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28 Jan 2022

‘Ambiguity in regard to Covid regulations’, says Longford judge

Longford Courthouse.

Two people who appeared in court last week for Covid-19 breaches have had their charges struck out, while a third has been fined €250 in his absence.

Two people who appeared in court last week for Covid-19 breaches have had their charges struck out, while a third has been fined €250 in his absence.

Chloe Madden, 47 Forthill, Aughnacliffe, Co Longford; Conor Heaney, Lisnanagh, Edgeworthstown, Co Longford (who did not appear in court) and Shane Comiskey, 62 Abhainn Glas, Edgeworthstown, were all before the courts for travelling in the same car, without wearing masks, despite being from three different households.

Garda Aidan Lenehan told the court that, on February 7, 2021, at 9.42pm at Main Street, Edgeworthstown, a public place, his attention was drawn to a black Audi A4. Gda Lenehan approached the car and spoke to the driver, who gave his name as Conor Heaney.

There were two other people in the car, front seat passenger Shane Comiskey, and a woman in the back.

“The girl in the back seat asked if she could go and get the food they had ordered and I said yes,” Gda Lenehan explained.
Upon further discussion with the two males in the car, Gda Lenehan found the defendants were from three different households.

“When taking details of the two males, I asked for the details of the back seat passenger and they gave her name as Chloe Madden from Aughnacliffe,” he said.

“While I was dealing with the two lads, there was no sign of her coming back, so I did a search of the area and of the take away and she was nowhere to be seen.

“I issued three fixed charge penalty notices and all three remain unpaid. I informed the males that it was a Covid fine and they would have 28 days to pay.”

Defence solicitor, Frank Gearty, informed the court that Chloe Madden believed someone “must have given her name” but insisted she wasn’t present.

“She did once live in Aughnacliffe but she now lives in Mohill,” he explained.

Gda Lenehan said that Ms Madden “looks similar” to the girl he met in the car that night and told the court that he “could say it was her definitively”.

Mr Gearty argued that his client, Mr Comiskey, was charged with leaving his place of residence during lockdown and suggested there was no allegation before the court of him being in a car without a mask.

“He was going to get food,” said Mr Gearty, reminding the court that regulations at the time cited a large list of reasons to leave your place of residence.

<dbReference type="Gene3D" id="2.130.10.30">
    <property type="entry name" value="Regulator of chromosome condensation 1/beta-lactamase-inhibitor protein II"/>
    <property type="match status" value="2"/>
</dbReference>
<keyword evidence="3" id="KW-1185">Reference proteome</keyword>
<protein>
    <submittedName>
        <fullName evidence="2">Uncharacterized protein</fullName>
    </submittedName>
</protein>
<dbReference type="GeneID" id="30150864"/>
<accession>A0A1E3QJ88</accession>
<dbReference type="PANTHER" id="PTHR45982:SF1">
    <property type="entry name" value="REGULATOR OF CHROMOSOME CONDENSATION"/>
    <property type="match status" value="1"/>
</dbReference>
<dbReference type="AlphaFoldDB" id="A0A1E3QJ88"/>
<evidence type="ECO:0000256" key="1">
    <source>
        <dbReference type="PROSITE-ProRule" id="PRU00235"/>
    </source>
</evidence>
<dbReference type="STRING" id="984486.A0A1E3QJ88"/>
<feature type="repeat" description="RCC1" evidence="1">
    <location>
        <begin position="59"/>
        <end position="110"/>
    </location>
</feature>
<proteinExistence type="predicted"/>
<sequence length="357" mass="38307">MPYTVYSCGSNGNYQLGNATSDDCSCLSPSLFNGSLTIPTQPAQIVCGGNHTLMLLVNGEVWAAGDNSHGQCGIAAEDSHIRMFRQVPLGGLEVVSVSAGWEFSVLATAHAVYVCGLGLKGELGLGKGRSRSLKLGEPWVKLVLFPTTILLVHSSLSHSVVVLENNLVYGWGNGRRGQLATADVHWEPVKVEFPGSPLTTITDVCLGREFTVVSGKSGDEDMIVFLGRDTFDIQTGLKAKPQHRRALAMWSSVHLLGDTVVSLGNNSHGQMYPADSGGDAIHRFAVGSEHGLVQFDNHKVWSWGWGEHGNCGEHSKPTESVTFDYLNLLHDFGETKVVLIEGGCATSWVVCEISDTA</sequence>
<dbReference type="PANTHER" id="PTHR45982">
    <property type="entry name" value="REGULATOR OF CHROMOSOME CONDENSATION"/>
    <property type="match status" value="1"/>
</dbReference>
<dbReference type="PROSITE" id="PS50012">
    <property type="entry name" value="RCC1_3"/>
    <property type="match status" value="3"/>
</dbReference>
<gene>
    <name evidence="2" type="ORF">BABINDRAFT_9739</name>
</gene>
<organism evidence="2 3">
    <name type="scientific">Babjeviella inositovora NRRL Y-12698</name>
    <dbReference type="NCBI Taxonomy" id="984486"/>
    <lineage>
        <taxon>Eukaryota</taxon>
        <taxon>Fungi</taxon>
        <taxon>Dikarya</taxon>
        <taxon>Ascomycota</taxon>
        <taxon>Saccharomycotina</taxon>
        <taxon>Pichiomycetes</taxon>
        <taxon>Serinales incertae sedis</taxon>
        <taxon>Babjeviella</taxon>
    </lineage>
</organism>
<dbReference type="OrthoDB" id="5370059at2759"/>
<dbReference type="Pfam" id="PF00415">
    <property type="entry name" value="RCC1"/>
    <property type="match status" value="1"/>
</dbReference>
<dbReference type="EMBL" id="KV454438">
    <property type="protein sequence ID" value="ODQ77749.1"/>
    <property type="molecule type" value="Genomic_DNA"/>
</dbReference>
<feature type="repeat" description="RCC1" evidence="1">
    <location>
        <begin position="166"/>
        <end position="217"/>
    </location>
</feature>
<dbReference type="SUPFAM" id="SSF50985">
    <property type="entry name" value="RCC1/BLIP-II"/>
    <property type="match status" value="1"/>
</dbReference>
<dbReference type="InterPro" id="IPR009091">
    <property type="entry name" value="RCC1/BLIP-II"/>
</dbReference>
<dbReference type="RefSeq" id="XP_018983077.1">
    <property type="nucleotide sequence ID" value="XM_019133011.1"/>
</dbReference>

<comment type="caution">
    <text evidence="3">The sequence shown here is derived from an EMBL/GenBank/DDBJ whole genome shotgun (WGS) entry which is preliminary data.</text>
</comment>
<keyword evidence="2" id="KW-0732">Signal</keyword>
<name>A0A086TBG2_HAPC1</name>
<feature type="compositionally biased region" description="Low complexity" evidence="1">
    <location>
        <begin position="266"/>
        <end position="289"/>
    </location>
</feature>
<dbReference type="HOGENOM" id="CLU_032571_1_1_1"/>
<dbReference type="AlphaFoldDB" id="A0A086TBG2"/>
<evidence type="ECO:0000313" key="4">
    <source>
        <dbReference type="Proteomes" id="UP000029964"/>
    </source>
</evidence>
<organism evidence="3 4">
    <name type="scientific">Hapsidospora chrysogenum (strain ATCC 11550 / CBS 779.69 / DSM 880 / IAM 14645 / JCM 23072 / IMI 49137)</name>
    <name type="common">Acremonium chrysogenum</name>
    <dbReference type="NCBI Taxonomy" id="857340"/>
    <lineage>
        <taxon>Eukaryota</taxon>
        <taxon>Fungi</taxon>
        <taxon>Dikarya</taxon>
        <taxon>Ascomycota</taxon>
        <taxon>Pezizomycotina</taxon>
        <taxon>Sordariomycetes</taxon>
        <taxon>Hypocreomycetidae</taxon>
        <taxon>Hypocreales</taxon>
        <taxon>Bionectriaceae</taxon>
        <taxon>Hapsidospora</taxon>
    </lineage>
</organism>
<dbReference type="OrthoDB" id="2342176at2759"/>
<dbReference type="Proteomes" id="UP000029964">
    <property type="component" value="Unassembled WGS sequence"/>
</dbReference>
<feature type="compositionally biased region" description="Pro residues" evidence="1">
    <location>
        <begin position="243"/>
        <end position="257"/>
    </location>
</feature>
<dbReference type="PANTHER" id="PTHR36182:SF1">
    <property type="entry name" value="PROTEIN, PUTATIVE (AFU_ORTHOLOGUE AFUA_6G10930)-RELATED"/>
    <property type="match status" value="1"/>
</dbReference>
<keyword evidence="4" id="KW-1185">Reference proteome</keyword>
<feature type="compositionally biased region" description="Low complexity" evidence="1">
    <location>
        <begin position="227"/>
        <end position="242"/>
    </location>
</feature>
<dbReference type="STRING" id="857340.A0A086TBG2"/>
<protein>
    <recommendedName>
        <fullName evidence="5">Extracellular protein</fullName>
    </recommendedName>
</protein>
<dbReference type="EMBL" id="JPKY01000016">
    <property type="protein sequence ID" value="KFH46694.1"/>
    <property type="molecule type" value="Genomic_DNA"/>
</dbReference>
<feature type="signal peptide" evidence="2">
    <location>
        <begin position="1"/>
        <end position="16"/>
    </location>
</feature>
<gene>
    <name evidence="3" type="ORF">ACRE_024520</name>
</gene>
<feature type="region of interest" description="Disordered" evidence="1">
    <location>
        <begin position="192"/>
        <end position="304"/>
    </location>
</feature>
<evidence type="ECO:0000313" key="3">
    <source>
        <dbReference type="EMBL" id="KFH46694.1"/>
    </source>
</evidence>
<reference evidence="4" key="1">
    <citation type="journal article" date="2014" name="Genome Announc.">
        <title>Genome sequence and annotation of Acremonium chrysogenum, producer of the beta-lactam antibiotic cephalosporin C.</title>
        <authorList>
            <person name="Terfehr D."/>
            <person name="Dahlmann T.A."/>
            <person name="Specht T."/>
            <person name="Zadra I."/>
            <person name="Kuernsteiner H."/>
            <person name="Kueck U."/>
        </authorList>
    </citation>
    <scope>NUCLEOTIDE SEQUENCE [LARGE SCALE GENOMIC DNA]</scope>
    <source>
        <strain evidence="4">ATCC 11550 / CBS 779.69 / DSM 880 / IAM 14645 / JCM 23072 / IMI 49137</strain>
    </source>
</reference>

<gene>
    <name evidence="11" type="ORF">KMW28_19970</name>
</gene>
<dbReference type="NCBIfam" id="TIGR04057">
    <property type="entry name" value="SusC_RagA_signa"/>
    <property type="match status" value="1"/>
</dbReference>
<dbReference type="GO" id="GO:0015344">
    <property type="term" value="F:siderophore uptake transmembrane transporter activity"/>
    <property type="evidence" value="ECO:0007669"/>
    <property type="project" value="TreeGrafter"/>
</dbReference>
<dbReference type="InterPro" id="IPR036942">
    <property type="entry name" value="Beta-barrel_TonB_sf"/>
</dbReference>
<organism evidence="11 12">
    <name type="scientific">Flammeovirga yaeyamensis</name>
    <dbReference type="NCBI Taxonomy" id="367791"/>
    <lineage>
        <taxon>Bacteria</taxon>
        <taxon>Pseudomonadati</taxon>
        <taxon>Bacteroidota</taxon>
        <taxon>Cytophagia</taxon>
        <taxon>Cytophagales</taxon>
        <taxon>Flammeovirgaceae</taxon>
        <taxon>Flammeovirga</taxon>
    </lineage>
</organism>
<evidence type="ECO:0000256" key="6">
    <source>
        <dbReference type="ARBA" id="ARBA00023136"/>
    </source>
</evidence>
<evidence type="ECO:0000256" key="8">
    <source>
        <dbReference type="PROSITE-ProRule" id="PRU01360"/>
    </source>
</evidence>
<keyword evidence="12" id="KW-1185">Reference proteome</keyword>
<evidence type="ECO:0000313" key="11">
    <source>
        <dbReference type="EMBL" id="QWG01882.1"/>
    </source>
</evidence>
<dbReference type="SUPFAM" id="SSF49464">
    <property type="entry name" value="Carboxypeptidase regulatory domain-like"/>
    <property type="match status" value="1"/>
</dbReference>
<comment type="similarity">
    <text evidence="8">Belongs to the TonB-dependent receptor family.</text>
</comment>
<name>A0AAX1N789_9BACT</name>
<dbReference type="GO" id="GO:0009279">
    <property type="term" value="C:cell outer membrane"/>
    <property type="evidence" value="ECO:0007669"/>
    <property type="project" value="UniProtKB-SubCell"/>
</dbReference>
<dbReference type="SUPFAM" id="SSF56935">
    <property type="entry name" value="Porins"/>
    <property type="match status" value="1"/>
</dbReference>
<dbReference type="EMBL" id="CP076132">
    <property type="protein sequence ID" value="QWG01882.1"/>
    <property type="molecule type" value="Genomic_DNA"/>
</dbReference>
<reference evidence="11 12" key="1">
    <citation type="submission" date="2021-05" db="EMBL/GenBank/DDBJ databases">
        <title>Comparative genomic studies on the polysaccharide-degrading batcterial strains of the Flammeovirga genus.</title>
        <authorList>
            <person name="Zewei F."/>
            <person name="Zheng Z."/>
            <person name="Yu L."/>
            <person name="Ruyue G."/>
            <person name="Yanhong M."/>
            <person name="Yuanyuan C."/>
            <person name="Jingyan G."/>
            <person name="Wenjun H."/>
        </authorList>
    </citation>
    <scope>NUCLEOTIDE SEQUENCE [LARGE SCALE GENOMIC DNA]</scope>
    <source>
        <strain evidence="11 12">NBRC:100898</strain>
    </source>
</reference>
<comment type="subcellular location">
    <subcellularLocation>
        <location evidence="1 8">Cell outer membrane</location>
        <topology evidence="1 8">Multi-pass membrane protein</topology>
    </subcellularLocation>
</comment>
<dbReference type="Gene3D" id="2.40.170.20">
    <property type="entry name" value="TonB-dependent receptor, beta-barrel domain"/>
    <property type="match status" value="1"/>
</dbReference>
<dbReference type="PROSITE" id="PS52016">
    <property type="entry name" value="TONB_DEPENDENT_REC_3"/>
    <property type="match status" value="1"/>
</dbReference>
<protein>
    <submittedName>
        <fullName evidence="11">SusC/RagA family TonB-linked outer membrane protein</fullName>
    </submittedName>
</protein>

Gda Lenehan argued that Mr Comiskey lived within five kilometres of the takeaway and there was “nothing stopping them from walking 5km to the chipper” but, because they were in the car together, they were in close proximity.

“What is the precise regulation Mr Comiskey is prosecuted under?” asked Judge Owens. “An offence is not a matter of opinion. I’m asking what regulation he’s in breach of.”

Gda Lenehan informed her that Regulation 4 of the temporary restrictions in the Health Act, where “an applicable person shall not leave his or her place of residence without reasonable excuse”.

“If he was on the street walking, I wouldn’t have been talking to him but he was in a car with members of two other households,” said Gda Lenehan.

“Prohibition is on leaving the residence full stop,” Mr Gearty argued, “and there are a number of exceptions including going to work and a whole series of things including going to a retail outlet to get food, fuel, etc. He was within five kilometres of his home.

“I can’t say anything for Mr Heaney as he isn’t here.”

Judge Owens noted Gda Lenehan’s acknowledgement of the fact that he did not speak directly to the passenger who got out of the back seat of the car.

“In those circumstances, because he didn’t have any direct interaction with her, that creates doubt for me, so I’m striking out the charge against Ms Madden,” she said.

“In relation to Mr Comiskey, there may have been guidance but what regulation did he breach?” she asked again.

“It’s an unnecessary journey. The idea was to reduce the amount of people travelling in the same car,” said Gda Lenehan.

“I appreciate that but I’m asking what regulation did he breach?” insisted Judge Owens.

“They’re well entitled to get food separately but the girl went to get the food and there was no food. It was an excuse that was given. I’m not saying they didn’t order food but when I was with them, there were three people out of their households saying they were getting food and there was no food to be got,” Gda Lenehan argued.

“I gave three tickets and they weren’t paid and that’s all I can do.”

Judge Owens noted that Gda Lenehan made “a very valid” point that three people did not need to drive in to collect the food, asking Mr Gearty if he had any response to that.

Mr Gearty merely reiterated that his client was going to get food, which was considered an essential journey under those regulations.

“I think there is ambiguity in regard to the regulations and I’m striking that summons out,” said Judge Owens, referring to Mr Comiskey’s charges. She did, however, fine the driver of the vehicle, Mr Heaney, €250 in his absence.

Mr Heaney also appeared on the list for having stickers covering the three front windows of his car which blacked out the windows.

“I checked inside the front windows and noticed a tinted laminate,” Gda Lenehan explained, “I informed him that the front three windows have to be clear of laminate and that he had been caught on two previous occasions.

“On both occasions, he had taken off the stickers but I can only caution someone once so I informed him he’d be summoned to court.”

Mr Heaney then received a further fine of €250.

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